Interestingly, we find reinforcement for this top-down/bottom-up strategic solution approach in research into the burnout of medical professionals. burnout among physicians seems to be a rampant reality, frequently measured in terms of emotional exhaustion, depersonalization, and reduced sense of accomplishment. Physician burnout can be seen as referring to the combined outcome of what we at Desert Waters call organizational and operational stressors. (Physician burnout studies do not typically address traumatic stressors—which is the third group of stressors that we propose contributes to Corrections Fatigue.) That is, there is abundant evidence that physician burnout is a commonly occurring outcome to the challenges of the medical profession—just as Corrections Fatigue is for corrections staff.

Two meta-analysis studies of the tools used to mitigate physician burnout address the same dynamic.1,2 (A meta-analysis study is research that combines and analyzes data of multiple other selected studies.)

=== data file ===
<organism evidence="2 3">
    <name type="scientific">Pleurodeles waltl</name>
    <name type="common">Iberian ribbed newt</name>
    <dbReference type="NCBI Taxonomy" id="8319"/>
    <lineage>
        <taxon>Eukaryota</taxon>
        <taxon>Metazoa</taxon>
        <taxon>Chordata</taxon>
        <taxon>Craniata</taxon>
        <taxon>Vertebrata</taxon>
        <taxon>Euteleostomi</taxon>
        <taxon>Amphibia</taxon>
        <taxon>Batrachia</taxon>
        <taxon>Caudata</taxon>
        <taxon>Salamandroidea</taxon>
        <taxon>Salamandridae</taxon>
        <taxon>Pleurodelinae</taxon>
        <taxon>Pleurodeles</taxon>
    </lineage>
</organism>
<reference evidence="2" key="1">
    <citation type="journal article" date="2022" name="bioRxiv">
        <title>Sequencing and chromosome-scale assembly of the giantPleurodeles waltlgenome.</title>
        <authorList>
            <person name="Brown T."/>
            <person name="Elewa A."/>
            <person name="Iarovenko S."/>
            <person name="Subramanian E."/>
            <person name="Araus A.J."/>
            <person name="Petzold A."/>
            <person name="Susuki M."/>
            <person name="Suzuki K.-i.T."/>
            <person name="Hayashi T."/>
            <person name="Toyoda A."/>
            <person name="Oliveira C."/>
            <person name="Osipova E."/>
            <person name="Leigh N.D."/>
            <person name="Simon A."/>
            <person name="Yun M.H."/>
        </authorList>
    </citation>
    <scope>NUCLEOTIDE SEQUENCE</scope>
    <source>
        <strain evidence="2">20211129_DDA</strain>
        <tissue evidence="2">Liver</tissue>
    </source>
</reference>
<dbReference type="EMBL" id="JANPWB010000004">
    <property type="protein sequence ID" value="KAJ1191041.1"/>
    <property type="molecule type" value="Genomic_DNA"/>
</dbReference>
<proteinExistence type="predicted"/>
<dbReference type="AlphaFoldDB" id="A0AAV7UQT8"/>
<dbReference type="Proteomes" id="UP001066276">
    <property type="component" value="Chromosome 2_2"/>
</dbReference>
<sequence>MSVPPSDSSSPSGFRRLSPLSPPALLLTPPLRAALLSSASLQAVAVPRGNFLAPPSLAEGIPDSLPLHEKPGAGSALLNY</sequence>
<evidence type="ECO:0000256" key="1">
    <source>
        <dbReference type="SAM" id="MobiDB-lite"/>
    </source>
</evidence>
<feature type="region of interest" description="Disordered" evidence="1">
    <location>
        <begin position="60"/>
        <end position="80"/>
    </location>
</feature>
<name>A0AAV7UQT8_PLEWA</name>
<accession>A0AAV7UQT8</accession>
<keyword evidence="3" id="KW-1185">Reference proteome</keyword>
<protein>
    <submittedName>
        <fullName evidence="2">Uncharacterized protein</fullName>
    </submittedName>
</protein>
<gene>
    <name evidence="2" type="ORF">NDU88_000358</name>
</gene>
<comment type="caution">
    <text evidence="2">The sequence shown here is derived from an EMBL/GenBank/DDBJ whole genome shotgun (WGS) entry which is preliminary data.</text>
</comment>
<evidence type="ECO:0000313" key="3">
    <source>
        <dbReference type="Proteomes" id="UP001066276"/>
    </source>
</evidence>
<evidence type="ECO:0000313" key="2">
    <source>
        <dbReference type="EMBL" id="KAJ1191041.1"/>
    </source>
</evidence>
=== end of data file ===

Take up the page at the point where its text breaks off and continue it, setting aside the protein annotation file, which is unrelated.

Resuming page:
The first paper1 concluded that both individual-focused (bottom-up) and organizational (top-down) strategies were successful in reducing burnout. However, only organizational, top-down strategies lowered the overall (total) burnout score to a statistically significant degree—10%.  That is, for reducing overall burnout, top-down interventions were more effective.

For this population, individual-focused (bottom-up) interventions were similar to those presented in Desert Waters’ signature CF2F course:

  • facilitated and non-facilitated small group curricula,
  • stress management and self-care training,
  • communication skills training,
  • a “belonging” intervention to emphasize connections with others, and
  • mindfulness-based approaches.

Top-down, organizational interventions included:

  • shortened attending rotation length,